Maryland has favorable speedy trial laws that could benefit your case. You are guaranteed the right to a speedy trial by the Sixth Amendment to the U.S. Constitution and Article 21 of the Maryland Declaration of Rights. In addition, Maryland Rule 4-271 requires that a trial date in the Circuit Court be set within 30 days of the entry of an attorney’s appearance or the initial appearance of the defendant, whichever happens first. Trial must occur within 180 days of the earlier of counsel’s appearance or the defendant’s initial appearance in the Circuit Court. This is known as the Hicks date.
While the Hicks rule is clear on its face, the rule may be waived upon a showing of good cause to continue a trial date beyond 180 days. This could apply to the defense or the prosecution. For example, a witness for the prosecution may be on active military duty and will not return until after the Hicks date. In that case, a judge would likely find good cause to continue the trial beyond 180 days. Similarly, the defendant may wish to retain an expert in his/her case that is unavailable until after the Hicks date and request a continuance beyond the Hicks date on that basis.
While the Hicks rule only applies in Circuit Court, the right to a speedy trial also applies in the District Court. Divver v. State is an important Maryland case dealing with speedy trial in the District Court. In Divver, the defendant was charged with DUI and failure to stop at a steady red traffic signal. Divver demanded a speedy trial four days after his arrest. No action occurred in the case until 9 months later (February 1997) when he received notice of a court date that was 4 months away (June 1997). No party had requested a continuance. At trial, Divvers moved to dismiss his case based on the denial of his speedy trial rights. The judge denied his motion, and he was ultimately convicted. Divvers then appealed his case to the Circuit Court, where his motion was granted, and the case was dismissed. In making its decision, the Court analyzed four factors: 1) length of the delay; 2) reason for the delay; 3) assertion of the right; and 4) prejudice.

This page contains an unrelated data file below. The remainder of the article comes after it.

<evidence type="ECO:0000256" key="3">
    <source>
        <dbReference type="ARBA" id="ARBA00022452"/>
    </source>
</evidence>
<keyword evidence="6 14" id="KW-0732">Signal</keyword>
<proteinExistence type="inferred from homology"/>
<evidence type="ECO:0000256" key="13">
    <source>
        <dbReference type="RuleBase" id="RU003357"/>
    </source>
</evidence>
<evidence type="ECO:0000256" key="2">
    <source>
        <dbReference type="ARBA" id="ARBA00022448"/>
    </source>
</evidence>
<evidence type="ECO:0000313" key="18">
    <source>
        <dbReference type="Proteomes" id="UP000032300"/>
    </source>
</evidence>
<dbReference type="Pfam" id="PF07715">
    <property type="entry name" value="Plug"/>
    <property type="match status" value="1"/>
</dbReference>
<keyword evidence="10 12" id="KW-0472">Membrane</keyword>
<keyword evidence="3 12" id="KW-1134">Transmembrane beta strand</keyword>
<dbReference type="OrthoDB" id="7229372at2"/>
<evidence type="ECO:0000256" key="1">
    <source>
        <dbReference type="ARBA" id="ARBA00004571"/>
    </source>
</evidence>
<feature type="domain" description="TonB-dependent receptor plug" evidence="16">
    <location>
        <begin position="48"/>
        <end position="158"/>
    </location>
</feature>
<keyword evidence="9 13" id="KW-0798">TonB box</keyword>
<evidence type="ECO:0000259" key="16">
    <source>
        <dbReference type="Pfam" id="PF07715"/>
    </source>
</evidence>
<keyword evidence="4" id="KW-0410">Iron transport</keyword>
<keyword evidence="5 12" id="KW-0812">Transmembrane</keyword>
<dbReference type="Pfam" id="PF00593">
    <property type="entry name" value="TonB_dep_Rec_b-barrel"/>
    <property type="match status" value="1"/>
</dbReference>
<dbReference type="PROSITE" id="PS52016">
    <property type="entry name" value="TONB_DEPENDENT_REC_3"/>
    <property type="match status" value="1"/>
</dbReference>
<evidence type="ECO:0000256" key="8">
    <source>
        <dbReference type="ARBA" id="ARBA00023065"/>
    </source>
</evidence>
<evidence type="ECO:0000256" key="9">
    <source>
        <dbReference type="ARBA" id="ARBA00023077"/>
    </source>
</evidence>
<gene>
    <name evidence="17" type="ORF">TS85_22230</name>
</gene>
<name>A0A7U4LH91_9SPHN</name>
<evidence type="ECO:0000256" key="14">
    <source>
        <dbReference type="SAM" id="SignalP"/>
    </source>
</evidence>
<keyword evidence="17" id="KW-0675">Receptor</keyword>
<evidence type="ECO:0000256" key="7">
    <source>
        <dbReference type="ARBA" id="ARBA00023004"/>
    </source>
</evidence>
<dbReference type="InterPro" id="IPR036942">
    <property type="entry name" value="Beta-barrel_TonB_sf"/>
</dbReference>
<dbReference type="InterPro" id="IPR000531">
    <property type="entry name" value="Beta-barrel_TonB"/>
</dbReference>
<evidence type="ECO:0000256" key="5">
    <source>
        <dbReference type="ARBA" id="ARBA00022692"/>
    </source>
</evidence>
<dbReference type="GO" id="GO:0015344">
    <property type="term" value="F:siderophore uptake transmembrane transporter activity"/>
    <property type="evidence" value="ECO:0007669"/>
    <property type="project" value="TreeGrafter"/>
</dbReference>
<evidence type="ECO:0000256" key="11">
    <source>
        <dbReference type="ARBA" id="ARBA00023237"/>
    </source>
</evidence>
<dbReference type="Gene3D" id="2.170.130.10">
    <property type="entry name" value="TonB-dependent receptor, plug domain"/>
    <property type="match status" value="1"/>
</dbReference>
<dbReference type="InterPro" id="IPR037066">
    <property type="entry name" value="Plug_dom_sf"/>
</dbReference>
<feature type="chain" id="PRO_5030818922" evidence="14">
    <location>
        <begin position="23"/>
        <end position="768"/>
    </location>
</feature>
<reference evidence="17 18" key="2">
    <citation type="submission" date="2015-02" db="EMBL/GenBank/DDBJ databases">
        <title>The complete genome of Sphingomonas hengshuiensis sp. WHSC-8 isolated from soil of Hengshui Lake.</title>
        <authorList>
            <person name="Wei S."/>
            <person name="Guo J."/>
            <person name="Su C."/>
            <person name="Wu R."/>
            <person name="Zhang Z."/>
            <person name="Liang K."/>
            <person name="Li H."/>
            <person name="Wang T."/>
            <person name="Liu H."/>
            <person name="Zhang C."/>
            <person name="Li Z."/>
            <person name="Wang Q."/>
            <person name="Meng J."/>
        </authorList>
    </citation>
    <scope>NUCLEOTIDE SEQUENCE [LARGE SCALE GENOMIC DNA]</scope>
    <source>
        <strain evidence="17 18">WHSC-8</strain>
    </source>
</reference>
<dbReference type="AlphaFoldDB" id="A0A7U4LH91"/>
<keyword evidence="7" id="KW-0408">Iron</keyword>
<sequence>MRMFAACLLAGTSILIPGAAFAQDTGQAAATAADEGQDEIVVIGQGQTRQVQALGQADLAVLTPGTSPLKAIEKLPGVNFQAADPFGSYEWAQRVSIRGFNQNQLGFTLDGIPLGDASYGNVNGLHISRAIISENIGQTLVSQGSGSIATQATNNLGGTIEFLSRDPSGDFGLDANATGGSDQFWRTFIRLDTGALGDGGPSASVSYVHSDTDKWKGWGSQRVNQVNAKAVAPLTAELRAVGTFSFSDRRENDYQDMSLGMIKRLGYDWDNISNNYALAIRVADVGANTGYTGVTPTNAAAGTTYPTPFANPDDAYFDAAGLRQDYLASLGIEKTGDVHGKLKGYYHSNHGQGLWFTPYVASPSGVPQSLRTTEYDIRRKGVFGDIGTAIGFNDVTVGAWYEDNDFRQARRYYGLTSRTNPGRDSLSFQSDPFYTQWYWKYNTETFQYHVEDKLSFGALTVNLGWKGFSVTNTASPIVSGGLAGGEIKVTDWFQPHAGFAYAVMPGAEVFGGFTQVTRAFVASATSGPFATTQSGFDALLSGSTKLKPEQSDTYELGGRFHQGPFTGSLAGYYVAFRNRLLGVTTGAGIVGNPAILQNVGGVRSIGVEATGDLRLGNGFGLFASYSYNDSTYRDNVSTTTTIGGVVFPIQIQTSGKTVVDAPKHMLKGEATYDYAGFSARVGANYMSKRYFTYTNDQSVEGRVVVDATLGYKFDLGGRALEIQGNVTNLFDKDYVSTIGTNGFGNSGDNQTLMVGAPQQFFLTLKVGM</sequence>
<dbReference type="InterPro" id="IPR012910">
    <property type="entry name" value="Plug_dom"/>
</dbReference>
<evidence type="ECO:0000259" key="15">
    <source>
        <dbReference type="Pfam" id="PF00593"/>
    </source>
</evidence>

These four factors apply in both the Circuit and District Courts. In 1972, the Supreme Court decided Barker v. Wingo, 407 U.S. 514, 92 S.Ct. 2182 (1972), which set forth a balancing test using the above four factors when determining whether the right to a speedy trial has been deprived. Maryland adopted the same approach in Epps v. State, 276 Md. 96 (1975). No one factor is determinative – rather, the Court should weigh and balance each factor and consider them together with any other relevant circumstances.
1) length of the delay
The delay must be of sufficient length to trigger the balancing test. The length of delay is measured from the date of arrest or filing of charges to the trial date. In Epps, the delay was one year and fourteen days. In Brady v. State, the Court found a fourteen month delay gave rise to a speedy trial claim. 291 Md. 261 (1981). In Reed v. State, the delay was found presumptively prejudicial at thirteen months. 78 Md. App. 522 (1989). There is no bright line rule, but in State v. Gee, the Court of Appeals found that a six-month delay “was not presumptively prejudicial [and therefore] there is no need for inquiry into the other factors which go into the balance.” 289 Md. 565, 579 (1984).
2) reason for the delay
The government’s reason for the delay will bear on the weight given to this particular factor. For example, an intentional delay of trial to hamper the defense would be weighed more heavily against the State than overcrowded dockets or negligence. That said, the reason for the delay in Divver was a shortage of judges, but the Court reasoned that “[a]ssigning the cases for trial is the obligation of the State. If the failure to assign the case was due to congestion or understaffing of State offices, the delay is chargeable to the State.” 356 Md. 479 (1999). This means that the defendant does not have to show bad faith on the part of the State, but bad faith would be weighed more heavily against the State.
3) assertion of the right
One must demand their right to a speedy trial. An experienced criminal defense lawyer will know to do this at every possible stage in the proceedings.
4) showing of prejudice
While prejudice is presumed once a delay is of sufficient length, a showing of actual prejudice will weigh this factor more heavily in the defense’s favor. The Court will look at whether someone experienced oppressive pretrial detention, anxiety and concern, and/or impairment of the defense.
In light of COVID, many trials have been delayed. If you or someone that you know believes that your right to a speedy trial has been deprived, it is important to discuss your case with a qualified Maryland criminal defense lawyer. At Scrofano Law PC, attorney Morgan E. Leigh has substantial experience litigating these issues to the benefit of her clients. If you or someone you know has been arrested in Maryland, contact us today for a free consultation.